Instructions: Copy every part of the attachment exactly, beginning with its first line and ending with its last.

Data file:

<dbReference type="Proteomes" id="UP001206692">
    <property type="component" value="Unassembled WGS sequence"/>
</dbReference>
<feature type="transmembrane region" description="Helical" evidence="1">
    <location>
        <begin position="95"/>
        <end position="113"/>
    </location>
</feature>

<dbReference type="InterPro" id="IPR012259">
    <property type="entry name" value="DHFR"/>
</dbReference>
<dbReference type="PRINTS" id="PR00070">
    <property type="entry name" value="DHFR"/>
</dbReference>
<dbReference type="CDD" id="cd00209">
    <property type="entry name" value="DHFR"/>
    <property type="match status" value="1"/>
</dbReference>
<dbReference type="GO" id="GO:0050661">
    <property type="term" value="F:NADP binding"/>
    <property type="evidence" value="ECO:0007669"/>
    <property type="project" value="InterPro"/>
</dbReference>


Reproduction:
<dbReference type="Proteomes" id="UP001206692">
    <property type="component" value="Unassembled WGS sequence"/>
</dbReference>
<feature type="transmembrane region" description="Helical" evidence="1">
    <location>
        <begin position="95"/>
        <end position="113"/>
    </location>
</feature>

<dbReference type="InterPro" id="IPR012259">
    <property type="entry name" value="DHFR"/>
</dbReference>
<dbReference type="PRINTS" id="PR00070">
    <property type="entry name" value="DHFR"/>
</dbReference>
<dbReference type="CDD" id="cd00209">
    <property type="entry name" value="DHFR"/>
    <property type="match status" value="1"/>
</dbReference>
<dbReference type="GO" id="GO:0050661">
    <property type="term" value="F:NADP binding"/>
    <property type="evidence" value="ECO:0007669"/>
    <property type="project" value="InterPro"/>
</dbReference>